What is the probability that the record has not yet been broken? Given that roughly 20.7 years have passed since the last lifespan record breaking, we need the probability that the time to the next record is greater than 20.7 years. More precisely, we calculate the probability that the record has not been broken by the 21st year (the Geometric distribution is discrete). This is found to be about 25%. In other words, there was a 75% chance of observing a new record in the time since the last one so it is somewhat surprising that the record still holds. However, 20.7 years is still quite low when compared to the most durable record, which lasted 52 years.

Similarly, we can calculate the probability of observing a new record by the year 2050. This is the conditional probability that the inter-record time is less than or equal to 53 years given that no record has been observed up to year 21. This probability is approximately 82%.

Discussion and conclusions

We presented a novel way to study trends in human lifespan. We analysed the record breaking times of the human lifespan and the lengths of the inter-record times. In the period since the mid 1970s when the number of supercentenarians increased substantially we observe that the annual probability of observing a new record has been remarkably stable over time.

An interesting feature of our approach is that the results are achieved without the need to assume any particular model for the underlying population mortality. This is an important advantage, particularly at the highest ages where data are sparse and it is easy to mis-estimate correct mortality trajectories. The likely trajectory of mortality at these ages remains an area of intense and often controversial debate.

One key limitation of our analysis is the data. Given that there is a lag between the occurrence of supercentenarians and updating the database due to the time taken to verify and sometimes even discover cases, the number of supercentenarians listed can be less than the true number. This biases the value of the population growth rate downwards. There is also age ascertainment bias in how the GRG collects its data as they focus on the oldest cases. Given that our data window ended in 2014, over three years ago, this issue is mitigated somewhat because sufficient time has passed to enable the outstanding cases to be added to the database. There is also the issue of age exaggeration, where persons tend to overstate their ages but this issue is mostly dealt with by the verification process.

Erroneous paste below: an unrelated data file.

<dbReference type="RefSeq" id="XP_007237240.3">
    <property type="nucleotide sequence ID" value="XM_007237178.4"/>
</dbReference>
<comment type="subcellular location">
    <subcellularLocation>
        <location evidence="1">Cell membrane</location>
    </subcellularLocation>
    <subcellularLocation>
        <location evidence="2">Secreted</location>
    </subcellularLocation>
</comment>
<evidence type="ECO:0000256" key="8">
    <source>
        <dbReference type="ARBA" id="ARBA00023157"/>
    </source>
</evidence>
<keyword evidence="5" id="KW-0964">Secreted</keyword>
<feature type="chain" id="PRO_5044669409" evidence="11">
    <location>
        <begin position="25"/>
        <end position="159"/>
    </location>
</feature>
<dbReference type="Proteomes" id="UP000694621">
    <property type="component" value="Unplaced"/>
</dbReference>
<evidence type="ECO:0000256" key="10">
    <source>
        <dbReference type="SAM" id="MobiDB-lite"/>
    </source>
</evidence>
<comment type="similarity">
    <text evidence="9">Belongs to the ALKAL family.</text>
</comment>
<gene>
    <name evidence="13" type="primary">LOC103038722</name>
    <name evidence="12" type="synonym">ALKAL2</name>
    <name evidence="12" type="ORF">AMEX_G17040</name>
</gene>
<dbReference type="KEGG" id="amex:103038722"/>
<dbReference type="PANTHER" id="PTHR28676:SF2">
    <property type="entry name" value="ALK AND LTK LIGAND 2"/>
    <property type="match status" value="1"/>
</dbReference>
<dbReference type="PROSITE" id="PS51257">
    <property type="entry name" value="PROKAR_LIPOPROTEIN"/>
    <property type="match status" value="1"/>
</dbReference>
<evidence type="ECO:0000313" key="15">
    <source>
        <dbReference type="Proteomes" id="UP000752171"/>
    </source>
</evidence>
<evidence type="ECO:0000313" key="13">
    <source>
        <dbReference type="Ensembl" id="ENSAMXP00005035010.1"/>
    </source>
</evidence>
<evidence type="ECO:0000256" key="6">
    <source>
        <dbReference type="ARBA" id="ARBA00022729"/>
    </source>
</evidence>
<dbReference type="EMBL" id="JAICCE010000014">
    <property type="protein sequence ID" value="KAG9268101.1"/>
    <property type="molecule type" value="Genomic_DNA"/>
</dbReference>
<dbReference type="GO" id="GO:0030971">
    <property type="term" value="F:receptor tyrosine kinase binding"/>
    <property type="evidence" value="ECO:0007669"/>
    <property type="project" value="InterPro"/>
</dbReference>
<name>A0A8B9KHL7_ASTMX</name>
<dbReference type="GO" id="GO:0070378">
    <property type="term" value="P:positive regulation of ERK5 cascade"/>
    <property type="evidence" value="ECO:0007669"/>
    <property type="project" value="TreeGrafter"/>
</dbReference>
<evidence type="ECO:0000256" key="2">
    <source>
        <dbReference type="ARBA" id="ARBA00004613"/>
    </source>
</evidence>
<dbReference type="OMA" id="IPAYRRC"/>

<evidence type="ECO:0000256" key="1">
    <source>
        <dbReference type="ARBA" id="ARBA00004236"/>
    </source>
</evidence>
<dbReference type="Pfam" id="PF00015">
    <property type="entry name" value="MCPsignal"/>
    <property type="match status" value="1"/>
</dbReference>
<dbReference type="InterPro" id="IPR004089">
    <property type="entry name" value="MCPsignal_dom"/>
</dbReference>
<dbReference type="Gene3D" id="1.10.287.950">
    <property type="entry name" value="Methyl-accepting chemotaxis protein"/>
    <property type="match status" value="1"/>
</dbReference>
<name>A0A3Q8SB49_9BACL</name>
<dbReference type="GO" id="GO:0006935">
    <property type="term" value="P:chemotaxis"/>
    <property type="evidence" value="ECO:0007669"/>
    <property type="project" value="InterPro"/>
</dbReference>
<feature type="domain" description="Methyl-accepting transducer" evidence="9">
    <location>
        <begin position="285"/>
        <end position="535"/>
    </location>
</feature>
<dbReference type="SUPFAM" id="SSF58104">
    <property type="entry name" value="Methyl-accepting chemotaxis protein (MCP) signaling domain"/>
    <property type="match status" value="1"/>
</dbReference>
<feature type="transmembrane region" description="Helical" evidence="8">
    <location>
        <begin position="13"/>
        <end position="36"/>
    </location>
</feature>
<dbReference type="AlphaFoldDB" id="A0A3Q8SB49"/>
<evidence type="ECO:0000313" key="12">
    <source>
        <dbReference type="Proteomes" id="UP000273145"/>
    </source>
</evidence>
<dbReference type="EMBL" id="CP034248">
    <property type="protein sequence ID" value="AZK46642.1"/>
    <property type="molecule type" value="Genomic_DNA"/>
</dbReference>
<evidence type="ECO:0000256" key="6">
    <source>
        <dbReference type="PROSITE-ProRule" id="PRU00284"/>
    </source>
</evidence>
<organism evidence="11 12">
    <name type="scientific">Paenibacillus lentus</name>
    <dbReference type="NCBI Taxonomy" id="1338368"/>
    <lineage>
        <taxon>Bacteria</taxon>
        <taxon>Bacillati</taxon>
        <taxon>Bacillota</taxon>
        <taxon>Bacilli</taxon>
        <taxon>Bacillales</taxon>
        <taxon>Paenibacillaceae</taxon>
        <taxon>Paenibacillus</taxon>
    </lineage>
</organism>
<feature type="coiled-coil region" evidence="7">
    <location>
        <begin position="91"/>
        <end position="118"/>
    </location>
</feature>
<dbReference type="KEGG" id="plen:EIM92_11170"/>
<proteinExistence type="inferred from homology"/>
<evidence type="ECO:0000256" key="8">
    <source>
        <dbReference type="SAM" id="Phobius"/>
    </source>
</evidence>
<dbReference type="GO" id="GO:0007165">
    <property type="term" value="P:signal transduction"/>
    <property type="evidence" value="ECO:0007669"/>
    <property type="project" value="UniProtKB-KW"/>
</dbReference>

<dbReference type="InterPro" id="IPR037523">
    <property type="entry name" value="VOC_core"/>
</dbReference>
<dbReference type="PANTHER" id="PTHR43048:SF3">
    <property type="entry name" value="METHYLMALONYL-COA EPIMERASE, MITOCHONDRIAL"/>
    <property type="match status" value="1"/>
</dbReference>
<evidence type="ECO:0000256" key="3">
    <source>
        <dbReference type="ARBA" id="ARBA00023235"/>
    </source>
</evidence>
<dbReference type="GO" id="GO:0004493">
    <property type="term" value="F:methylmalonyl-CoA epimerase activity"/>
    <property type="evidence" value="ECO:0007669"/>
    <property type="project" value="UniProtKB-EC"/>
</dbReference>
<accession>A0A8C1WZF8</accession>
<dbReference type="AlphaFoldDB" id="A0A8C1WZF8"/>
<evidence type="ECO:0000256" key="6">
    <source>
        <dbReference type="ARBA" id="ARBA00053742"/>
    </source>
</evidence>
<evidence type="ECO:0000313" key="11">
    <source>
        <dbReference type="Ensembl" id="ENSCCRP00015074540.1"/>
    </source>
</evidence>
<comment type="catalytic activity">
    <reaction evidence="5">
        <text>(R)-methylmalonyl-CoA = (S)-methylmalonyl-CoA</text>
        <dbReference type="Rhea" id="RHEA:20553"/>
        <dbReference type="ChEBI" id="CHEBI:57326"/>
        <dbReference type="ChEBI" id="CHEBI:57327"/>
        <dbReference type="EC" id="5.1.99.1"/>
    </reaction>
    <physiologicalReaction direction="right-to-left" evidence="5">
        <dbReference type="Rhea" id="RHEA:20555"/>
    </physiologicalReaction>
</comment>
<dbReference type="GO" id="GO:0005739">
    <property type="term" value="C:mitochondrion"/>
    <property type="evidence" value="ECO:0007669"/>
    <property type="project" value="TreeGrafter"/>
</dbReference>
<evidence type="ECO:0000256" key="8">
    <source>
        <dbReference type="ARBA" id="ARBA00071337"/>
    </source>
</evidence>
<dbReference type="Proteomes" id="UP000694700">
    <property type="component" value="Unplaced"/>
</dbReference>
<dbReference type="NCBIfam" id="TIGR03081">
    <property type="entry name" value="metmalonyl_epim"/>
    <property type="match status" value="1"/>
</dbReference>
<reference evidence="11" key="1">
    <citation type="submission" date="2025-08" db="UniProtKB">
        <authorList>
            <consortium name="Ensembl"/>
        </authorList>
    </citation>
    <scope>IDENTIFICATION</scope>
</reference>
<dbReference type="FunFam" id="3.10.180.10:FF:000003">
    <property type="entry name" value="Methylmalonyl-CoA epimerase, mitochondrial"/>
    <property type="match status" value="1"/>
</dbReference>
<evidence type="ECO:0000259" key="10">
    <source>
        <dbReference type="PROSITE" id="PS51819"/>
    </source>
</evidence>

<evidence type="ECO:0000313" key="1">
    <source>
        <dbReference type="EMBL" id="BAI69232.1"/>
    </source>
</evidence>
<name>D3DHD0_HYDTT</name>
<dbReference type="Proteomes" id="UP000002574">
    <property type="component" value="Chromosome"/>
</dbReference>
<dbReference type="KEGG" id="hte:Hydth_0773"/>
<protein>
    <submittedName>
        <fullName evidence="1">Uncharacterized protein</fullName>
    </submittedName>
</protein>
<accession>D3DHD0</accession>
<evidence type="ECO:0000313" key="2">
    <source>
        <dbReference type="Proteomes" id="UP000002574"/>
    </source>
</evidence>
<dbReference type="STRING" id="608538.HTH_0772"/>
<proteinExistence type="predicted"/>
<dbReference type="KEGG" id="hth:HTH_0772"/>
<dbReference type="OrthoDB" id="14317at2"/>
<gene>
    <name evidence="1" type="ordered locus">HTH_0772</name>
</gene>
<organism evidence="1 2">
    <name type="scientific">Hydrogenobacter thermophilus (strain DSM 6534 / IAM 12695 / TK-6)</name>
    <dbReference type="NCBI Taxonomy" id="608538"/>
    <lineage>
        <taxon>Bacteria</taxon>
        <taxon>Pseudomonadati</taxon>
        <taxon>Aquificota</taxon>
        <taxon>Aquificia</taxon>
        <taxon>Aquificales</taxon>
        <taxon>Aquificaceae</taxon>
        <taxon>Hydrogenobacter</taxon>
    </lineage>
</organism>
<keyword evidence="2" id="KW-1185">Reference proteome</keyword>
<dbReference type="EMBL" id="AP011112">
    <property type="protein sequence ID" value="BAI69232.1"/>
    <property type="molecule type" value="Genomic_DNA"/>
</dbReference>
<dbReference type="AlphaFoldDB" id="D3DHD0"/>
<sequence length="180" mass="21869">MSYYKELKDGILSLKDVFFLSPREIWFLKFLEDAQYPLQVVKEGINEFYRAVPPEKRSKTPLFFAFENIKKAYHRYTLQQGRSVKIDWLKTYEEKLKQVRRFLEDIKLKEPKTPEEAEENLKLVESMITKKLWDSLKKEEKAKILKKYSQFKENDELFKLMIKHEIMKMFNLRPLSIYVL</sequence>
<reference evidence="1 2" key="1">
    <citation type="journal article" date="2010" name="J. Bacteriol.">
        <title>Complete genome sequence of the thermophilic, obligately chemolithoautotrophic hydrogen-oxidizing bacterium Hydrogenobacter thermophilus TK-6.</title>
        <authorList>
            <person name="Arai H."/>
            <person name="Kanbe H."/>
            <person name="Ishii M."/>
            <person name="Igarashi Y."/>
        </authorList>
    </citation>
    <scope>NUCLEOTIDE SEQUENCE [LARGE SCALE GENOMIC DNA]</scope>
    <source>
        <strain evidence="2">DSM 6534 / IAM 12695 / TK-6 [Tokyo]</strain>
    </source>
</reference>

Viewed within the context of the overall evolution of annual record rates and inter-record times it is very difficult to say whether the occurrence of Jeanne Calment’s record was surprising or not. The record rates in the years leading up to the emergence of her record were not extraordinary and the inter-record times of the records adjacent to hers were not very different from what had been observed previously. However, we can argue that her record has been remarkably durable especially since the supercentenarian population has been rapidly increasing in size and improving with respect to underlying mortality over the last few decades. We found there was only a one in four chance that the her record would have survived until now—yet it still persists. According to the Gerontology Research Group, the current oldest living person in the world, Kane Tanaka, turned 115 years old on January 2, 2018. As at July 31, 2018 she is aged 115 years and 210 days, making the record of Jeanne Calment safe for at least another 6 years and 319 days days from this date. Of course, this can happen only if Kane Tanaka survives that time. Even though this is possible, the probability of this happening is very small. In fact, assuming a fixed annual death probability of 0.5 [21] this probability is approximately 0.0085, so Calment’s record will likely survive for some time yet.

Looking ahead, there is almost a one in five chance that Calment’s record would still hold in the year 2050. This is rather impressive and demonstrates that her record is surprising not in terms of its timing but in terms of its duration. In the theory of records the next record occurs in finite time with probability one. In other words, “all records are meant to be broken”. This may be no different for the length of human lifespan, except that we do not know when.

Supporting information

S1 Appendix. Record models.

Basic outline of iid and increasing population models.

https://doi.org/10.1371/journal.pone.0212345.s001

(PDF)

S2 Appendix. Historical record rates.

Record rates and other related record statistics.

https://doi.org/10.1371/journal.pone.0212345.s002

(PDF)

Acknowledgments

The author thanks James Oeppen for useful feedback and discussions.